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Sunday, May 29, 2022
HomeNewsArchivesBig Turnout for Coastweeks' Adventures in Trash

Big Turnout for Coastweeks' Adventures in Trash

Volunteers spread out over four beaches and sifted through sand Saturday, picking up debris in the first day of Coastweeks. There were 160 volunteers that scoured the beaches and shorelines on St. Croix picking up cigarette butts, bottle caps, food wrappers, tires, bottles and cans, and counting and logging each piece.

“The turnout was fantastic,” said Marcia Taylor, local coordinator for the International Coastal Cleanup and a marine advisor at the University of the Virgin Islands St. Croix campus. “And this is just the first day of Coastweeks.” Locally, Coastweeks will be marked through September.

“Cleaning the beach is really a worthwhile cause,” Tom Zimmerman said as he picked up debris at Southgate Coastal Reserve. He walks the beach there for exercise and wants it to look nice.

At Southgate, Carol Burke, St. Croix Environmental Association (SEA) program director, and Lynnea Roberts, SEA education coordinator, wheeled the shell of a gas grill to the dumpster. At the same spot, there was a makeshift table and some nasty carpeting. Broken chairs, empty Heineken bottles and 12-pack holders, clothes, food containers and beer cans were scattered under sea grape trees.

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“It depends on the location of the beach as to the trash left,” Burke said. She explained that Southgate is off the beaten path and is used as a dumping ground, with little marine debris.

Burke pointed out that a hawksbill or green sea turtle had walked up through a dead fire pit to nest, and not finding it suitable she had to nest elsewhere. “Doing Coastweeks draws attention to the problem of litter,” Burke said.

There were 70 students from St. Croix Educational Complex who cleaned up Dorsch Beach. Teachers and students from Good Hope School picked up 120 bags of trash at Columbus Landing, and at Sandy Point volunteers picked up 18 bags. The SEA volunteers picked up 15 bags of debris at Southgate Coastal Reserve.

Coastweeks is sponsored by the Ocean Conservancy, SEA and U.S. Fish and Wildlife Service. V.I. Waste Management Authority is a sponsor and supplies trash pickup for the events.

Taylor said she has a grant from the Waste Management Authority to provide transportation for groups that need it so they can clean up a beach.

She added there are still more opportunities for people who want to volunteer to cleanup. UVI volunteers are cleaning up the Altoona Lagoon near Gallows Bay Sunday. Next weekend there will be a cleanup at Ha’ Penny Beach and an underwater cleanup in Christiansted.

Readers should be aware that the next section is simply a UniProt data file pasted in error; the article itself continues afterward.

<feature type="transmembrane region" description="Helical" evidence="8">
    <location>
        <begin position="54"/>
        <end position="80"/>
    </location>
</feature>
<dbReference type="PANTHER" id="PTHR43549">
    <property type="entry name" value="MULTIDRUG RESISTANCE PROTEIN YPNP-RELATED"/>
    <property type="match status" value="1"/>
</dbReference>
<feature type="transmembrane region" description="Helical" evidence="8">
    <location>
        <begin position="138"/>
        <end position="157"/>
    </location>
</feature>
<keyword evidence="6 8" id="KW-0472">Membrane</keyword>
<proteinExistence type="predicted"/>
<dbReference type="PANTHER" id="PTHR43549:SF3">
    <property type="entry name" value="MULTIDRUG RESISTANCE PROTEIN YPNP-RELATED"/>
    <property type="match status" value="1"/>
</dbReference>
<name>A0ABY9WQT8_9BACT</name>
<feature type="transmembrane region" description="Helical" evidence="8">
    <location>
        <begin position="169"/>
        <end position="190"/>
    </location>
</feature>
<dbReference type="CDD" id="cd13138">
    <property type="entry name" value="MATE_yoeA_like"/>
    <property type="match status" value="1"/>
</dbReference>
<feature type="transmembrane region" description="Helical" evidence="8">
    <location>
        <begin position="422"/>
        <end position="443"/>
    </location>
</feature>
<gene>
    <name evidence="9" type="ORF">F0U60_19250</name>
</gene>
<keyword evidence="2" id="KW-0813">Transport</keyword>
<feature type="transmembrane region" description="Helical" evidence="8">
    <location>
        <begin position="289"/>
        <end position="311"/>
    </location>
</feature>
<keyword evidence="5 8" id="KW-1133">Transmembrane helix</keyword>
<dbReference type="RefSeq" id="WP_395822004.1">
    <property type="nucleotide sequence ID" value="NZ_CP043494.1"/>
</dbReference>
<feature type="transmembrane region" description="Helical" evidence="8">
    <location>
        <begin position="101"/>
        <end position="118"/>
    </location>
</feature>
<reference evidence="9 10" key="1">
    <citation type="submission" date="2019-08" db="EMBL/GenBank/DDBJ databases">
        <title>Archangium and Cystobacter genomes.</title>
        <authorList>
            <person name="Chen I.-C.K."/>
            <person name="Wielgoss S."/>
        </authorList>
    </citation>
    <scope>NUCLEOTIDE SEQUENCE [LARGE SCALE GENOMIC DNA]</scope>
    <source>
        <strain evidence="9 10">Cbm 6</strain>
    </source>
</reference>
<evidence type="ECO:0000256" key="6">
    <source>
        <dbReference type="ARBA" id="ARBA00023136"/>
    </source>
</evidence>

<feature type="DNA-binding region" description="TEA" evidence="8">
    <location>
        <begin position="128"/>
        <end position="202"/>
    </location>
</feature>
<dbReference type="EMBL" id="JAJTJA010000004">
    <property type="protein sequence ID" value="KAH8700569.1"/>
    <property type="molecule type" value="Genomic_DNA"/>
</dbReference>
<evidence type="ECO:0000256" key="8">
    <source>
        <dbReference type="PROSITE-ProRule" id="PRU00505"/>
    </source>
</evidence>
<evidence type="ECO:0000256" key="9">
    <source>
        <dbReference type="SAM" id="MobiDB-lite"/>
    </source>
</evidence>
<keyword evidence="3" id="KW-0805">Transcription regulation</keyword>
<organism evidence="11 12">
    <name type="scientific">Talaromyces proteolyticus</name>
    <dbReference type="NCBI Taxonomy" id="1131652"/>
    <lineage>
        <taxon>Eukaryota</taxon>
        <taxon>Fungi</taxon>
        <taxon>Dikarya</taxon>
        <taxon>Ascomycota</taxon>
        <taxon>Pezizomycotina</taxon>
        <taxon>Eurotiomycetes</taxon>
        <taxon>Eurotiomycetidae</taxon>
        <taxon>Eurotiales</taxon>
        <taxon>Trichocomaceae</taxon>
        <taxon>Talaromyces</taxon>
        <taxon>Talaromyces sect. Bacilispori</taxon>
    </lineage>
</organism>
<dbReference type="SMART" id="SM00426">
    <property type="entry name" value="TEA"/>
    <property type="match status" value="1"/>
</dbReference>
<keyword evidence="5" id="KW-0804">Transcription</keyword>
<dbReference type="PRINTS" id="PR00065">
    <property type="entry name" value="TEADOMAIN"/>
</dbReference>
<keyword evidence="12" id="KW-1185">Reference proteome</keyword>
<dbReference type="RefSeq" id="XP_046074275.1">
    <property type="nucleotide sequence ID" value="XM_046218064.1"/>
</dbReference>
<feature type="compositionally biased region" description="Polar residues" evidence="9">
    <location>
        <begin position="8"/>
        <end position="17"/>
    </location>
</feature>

Taylor said she will do presentations on the coast for schools and organizations. Call Taylor at 692-4046 for more information.

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Volunteers spread out over four beaches and sifted through sand Saturday, picking up debris in the first day of Coastweeks. There were 160 volunteers that scoured the beaches and shorelines on St. Croix picking up cigarette butts, bottle caps, food wrappers, tires, bottles and cans, and counting and logging each piece.

“The turnout was fantastic,” said Marcia Taylor, local coordinator for the International Coastal Cleanup and a marine advisor at the University of the Virgin Islands St. Croix campus. “And this is just the first day of Coastweeks.” Locally, Coastweeks will be marked through September.

“Cleaning the beach is really a worthwhile cause,” Tom Zimmerman said as he picked up debris at Southgate Coastal Reserve. He walks the beach there for exercise and wants it to look nice.

At Southgate, Carol Burke, St. Croix Environmental Association (SEA) program director, and Lynnea Roberts, SEA education coordinator, wheeled the shell of a gas grill to the dumpster. At the same spot, there was a makeshift table and some nasty carpeting. Broken chairs, empty Heineken bottles and 12-pack holders, clothes, food containers and beer cans were scattered under sea grape trees.

“It depends on the location of the beach as to the trash left,” Burke said. She explained that Southgate is off the beaten path and is used as a dumping ground, with little marine debris.

Burke pointed out that a hawksbill or green sea turtle had walked up through a dead fire pit to nest, and not finding it suitable she had to nest elsewhere. “Doing Coastweeks draws attention to the problem of litter,” Burke said.

There were 70 students from St. Croix Educational Complex who cleaned up Dorsch Beach. Teachers and students from Good Hope School picked up 120 bags of trash at Columbus Landing, and at Sandy Point volunteers picked up 18 bags. The SEA volunteers picked up 15 bags of debris at Southgate Coastal Reserve.

Coastweeks is sponsored by the Ocean Conservancy, SEA and U.S. Fish and Wildlife Service. V.I. Waste Management Authority is a sponsor and supplies trash pickup for the events.

Taylor said she has a grant from the Waste Management Authority to provide transportation for groups that need it so they can clean up a beach.

She added there are still more opportunities for people who want to volunteer to cleanup. UVI volunteers are cleaning up the Altoona Lagoon near Gallows Bay Sunday. Next weekend there will be a cleanup at Ha' Penny Beach and an underwater cleanup in Christiansted.

Taylor said she will do presentations on the coast for schools and organizations. Call Taylor at 692-4046 for more information.